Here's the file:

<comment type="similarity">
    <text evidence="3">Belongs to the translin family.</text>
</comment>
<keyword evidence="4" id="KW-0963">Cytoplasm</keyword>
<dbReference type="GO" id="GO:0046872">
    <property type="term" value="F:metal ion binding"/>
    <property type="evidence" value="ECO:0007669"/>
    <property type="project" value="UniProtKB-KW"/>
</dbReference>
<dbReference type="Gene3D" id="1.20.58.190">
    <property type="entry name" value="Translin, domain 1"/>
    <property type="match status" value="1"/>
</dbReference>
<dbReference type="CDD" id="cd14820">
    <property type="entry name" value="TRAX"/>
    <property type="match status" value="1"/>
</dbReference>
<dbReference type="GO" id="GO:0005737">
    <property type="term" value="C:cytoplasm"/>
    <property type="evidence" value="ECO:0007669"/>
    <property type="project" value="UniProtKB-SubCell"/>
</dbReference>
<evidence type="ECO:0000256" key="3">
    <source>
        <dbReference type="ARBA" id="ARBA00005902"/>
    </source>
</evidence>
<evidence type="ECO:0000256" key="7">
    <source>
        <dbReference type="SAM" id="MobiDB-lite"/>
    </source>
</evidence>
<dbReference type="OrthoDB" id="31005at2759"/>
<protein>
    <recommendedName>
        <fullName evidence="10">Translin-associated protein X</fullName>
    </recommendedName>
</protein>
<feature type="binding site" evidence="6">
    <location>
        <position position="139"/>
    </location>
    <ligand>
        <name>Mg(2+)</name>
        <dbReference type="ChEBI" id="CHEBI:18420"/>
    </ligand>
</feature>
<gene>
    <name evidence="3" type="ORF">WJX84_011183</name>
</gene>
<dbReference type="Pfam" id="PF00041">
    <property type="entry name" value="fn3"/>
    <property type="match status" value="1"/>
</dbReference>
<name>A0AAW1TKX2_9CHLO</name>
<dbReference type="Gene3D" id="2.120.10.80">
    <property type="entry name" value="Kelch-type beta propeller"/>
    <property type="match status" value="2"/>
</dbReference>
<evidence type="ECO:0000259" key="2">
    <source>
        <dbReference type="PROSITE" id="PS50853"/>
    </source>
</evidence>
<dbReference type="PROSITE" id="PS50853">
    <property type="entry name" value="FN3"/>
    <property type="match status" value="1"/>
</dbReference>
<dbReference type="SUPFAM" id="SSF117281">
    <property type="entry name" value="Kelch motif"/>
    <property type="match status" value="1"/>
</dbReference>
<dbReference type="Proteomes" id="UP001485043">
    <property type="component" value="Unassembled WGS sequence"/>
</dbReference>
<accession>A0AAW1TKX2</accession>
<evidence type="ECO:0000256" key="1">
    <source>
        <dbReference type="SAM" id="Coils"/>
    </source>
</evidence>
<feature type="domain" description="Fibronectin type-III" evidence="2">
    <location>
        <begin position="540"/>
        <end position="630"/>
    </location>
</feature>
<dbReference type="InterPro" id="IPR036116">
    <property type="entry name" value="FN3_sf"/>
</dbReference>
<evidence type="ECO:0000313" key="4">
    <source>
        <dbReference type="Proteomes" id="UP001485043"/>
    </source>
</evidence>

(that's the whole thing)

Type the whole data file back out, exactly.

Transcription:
<comment type="similarity">
    <text evidence="3">Belongs to the translin family.</text>
</comment>
<keyword evidence="4" id="KW-0963">Cytoplasm</keyword>
<dbReference type="GO" id="GO:0046872">
    <property type="term" value="F:metal ion binding"/>
    <property type="evidence" value="ECO:0007669"/>
    <property type="project" value="UniProtKB-KW"/>
</dbReference>
<dbReference type="Gene3D" id="1.20.58.190">
    <property type="entry name" value="Translin, domain 1"/>
    <property type="match status" value="1"/>
</dbReference>
<dbReference type="CDD" id="cd14820">
    <property type="entry name" value="TRAX"/>
    <property type="match status" value="1"/>
</dbReference>
<dbReference type="GO" id="GO:0005737">
    <property type="term" value="C:cytoplasm"/>
    <property type="evidence" value="ECO:0007669"/>
    <property type="project" value="UniProtKB-SubCell"/>
</dbReference>
<evidence type="ECO:0000256" key="3">
    <source>
        <dbReference type="ARBA" id="ARBA00005902"/>
    </source>
</evidence>
<evidence type="ECO:0000256" key="7">
    <source>
        <dbReference type="SAM" id="MobiDB-lite"/>
    </source>
</evidence>
<dbReference type="OrthoDB" id="31005at2759"/>
<protein>
    <recommendedName>
        <fullName evidence="10">Translin-associated protein X</fullName>
    </recommendedName>
</protein>
<feature type="binding site" evidence="6">
    <location>
        <position position="139"/>
    </location>
    <ligand>
        <name>Mg(2+)</name>
        <dbReference type="ChEBI" id="CHEBI:18420"/>
    </ligand>
</feature>
<gene>
    <name evidence="3" type="ORF">WJX84_011183</name>
</gene>
<dbReference type="Pfam" id="PF00041">
    <property type="entry name" value="fn3"/>
    <property type="match status" value="1"/>
</dbReference>
<name>A0AAW1TKX2_9CHLO</name>
<dbReference type="Gene3D" id="2.120.10.80">
    <property type="entry name" value="Kelch-type beta propeller"/>
    <property type="match status" value="2"/>
</dbReference>
<evidence type="ECO:0000259" key="2">
    <source>
        <dbReference type="PROSITE" id="PS50853"/>
    </source>
</evidence>
<dbReference type="PROSITE" id="PS50853">
    <property type="entry name" value="FN3"/>
    <property type="match status" value="1"/>
</dbReference>
<dbReference type="SUPFAM" id="SSF117281">
    <property type="entry name" value="Kelch motif"/>
    <property type="match status" value="1"/>
</dbReference>
<dbReference type="Proteomes" id="UP001485043">
    <property type="component" value="Unassembled WGS sequence"/>
</dbReference>
<accession>A0AAW1TKX2</accession>
<evidence type="ECO:0000256" key="1">
    <source>
        <dbReference type="SAM" id="Coils"/>
    </source>
</evidence>
<feature type="domain" description="Fibronectin type-III" evidence="2">
    <location>
        <begin position="540"/>
        <end position="630"/>
    </location>
</feature>
<dbReference type="InterPro" id="IPR036116">
    <property type="entry name" value="FN3_sf"/>
</dbReference>
<evidence type="ECO:0000313" key="4">
    <source>
        <dbReference type="Proteomes" id="UP001485043"/>
    </source>
</evidence>